INFPs have deep emotions which are often hidden until a circumstance reveals them. Highly creative, artistic and spiritual, INFPs can produce wonderful works of art, music and literature. Simply the act of “creating” will be a fulfilling source of renewal and refreshment to the INFP.
Some famous INFPs are J.R.R. Tolkien, Virginia Woolf, Edgar Allan Poe, Shakespeare, John Lennon, Jim Morrison, Kurt Cobain, J.K. Rowling, Tim Burton, Jim Henson.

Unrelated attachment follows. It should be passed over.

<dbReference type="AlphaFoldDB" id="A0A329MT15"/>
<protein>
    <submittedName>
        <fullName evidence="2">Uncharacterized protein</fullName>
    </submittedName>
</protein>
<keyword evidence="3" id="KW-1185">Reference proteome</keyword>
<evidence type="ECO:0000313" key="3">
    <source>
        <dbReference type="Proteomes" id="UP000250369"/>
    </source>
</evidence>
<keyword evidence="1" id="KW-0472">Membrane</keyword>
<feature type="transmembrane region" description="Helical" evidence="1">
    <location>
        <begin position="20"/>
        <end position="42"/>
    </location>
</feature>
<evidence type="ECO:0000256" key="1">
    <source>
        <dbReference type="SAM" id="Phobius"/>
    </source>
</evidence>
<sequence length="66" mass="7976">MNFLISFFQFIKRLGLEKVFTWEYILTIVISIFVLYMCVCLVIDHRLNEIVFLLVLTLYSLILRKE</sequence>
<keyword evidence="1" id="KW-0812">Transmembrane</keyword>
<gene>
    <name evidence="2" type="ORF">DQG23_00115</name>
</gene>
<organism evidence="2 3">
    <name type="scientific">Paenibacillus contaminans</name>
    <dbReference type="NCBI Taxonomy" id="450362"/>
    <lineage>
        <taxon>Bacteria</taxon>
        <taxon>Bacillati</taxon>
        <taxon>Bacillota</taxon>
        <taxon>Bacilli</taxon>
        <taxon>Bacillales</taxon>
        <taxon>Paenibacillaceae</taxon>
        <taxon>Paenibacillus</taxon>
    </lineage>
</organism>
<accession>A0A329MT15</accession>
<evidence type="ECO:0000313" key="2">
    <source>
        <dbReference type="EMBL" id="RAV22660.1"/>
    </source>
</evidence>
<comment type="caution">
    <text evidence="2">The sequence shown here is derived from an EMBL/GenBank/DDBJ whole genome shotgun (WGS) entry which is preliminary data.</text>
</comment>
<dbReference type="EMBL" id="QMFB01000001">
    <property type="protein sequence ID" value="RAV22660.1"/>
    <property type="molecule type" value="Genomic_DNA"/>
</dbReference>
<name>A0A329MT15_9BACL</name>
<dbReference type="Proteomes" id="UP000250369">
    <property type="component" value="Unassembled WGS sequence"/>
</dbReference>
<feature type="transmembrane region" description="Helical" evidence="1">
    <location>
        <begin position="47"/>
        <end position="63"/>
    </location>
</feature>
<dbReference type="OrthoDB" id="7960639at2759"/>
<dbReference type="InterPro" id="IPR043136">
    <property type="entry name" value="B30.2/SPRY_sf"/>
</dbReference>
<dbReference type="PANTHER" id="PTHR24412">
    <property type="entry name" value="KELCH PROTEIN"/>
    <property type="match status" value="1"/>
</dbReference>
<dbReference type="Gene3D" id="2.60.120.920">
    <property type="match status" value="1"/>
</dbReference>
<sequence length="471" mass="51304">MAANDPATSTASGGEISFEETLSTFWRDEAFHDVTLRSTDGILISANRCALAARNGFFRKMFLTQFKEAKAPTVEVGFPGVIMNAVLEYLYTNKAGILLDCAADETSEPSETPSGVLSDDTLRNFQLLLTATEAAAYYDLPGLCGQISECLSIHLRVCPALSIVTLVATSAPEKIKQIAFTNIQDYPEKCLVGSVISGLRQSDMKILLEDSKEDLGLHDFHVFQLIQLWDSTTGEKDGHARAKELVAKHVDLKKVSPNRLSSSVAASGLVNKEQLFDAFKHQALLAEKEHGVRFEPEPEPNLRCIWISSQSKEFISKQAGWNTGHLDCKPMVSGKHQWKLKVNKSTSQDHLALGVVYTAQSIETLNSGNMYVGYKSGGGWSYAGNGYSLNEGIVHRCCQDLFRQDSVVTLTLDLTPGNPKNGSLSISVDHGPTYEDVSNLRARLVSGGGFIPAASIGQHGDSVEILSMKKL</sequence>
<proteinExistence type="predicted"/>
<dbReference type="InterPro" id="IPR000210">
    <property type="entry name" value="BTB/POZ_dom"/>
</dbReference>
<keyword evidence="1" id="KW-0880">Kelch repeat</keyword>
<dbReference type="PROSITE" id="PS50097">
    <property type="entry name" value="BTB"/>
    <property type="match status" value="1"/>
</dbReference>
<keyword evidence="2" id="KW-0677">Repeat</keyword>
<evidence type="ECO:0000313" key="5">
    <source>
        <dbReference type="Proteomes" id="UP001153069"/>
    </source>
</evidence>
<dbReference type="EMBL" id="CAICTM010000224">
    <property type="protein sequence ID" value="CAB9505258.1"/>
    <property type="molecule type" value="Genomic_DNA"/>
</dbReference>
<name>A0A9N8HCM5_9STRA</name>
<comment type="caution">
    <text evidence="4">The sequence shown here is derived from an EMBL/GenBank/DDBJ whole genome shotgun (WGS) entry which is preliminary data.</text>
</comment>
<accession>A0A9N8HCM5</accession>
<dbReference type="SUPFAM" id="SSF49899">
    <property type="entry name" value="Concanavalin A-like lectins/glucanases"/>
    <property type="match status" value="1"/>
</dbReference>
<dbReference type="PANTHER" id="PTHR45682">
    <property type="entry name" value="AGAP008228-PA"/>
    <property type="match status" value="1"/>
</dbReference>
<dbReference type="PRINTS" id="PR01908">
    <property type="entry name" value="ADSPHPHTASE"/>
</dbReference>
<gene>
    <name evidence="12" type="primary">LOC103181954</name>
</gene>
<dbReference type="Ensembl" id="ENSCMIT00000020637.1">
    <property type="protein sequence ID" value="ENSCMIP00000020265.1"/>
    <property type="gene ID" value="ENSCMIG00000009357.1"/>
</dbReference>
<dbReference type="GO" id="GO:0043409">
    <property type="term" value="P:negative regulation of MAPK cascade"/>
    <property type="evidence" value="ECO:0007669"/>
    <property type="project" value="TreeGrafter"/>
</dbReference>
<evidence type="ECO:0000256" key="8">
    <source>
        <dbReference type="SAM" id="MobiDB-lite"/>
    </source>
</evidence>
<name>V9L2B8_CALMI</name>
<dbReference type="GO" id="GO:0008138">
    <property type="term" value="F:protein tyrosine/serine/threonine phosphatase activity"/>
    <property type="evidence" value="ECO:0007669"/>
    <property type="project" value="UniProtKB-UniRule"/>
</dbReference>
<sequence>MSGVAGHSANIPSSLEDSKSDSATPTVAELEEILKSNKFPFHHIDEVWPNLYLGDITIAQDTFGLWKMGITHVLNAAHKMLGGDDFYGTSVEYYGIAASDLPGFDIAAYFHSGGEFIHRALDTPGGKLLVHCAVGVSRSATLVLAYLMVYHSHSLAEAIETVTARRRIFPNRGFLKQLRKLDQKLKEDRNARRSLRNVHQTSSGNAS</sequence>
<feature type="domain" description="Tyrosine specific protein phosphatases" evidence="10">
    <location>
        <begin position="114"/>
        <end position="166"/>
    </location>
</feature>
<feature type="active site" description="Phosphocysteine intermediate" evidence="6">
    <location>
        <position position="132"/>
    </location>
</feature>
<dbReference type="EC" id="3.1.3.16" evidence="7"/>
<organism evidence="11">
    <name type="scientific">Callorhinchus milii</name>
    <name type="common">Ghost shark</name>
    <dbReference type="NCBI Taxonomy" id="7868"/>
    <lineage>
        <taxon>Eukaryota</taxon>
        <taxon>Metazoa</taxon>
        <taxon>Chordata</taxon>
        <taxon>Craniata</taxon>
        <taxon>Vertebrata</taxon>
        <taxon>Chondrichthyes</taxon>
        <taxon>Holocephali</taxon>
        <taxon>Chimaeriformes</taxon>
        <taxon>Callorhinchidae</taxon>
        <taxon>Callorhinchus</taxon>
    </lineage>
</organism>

INFP summary: creative, smart, idealist, healer, imaginative, analytical, loner, caring, attracted to sad things, disorganized, avoidant, can be overwhelmed by unpleasant feelings, prone to quitting, prone to feelings of loneliness, ambivalent of the rules, solitary, daydreams about people to maintain a sense of closeness, focus on fantasies, acts without planning, low self-confidence, emotionally moody, judgmental, sarcastic, can feel defective, prone to lateness, likes esoteric things, wounded at the core, feels shame, frequently losing things, prone to sadness, disorderly, observer, easily distracted, does not like crowds, can act without thinking, private, can feel uncomfortable around others, familiar with the dark side, hermit, can sabotage self, sometimes can’t control fearful thoughts, prone to crying, prone to regret, can be submissive, prone to feeling discouraged, frequently second guesses self, not punctual, not always prepared, can feel victimized, prone to confusion, prone to irresponsibility, can be pessimistic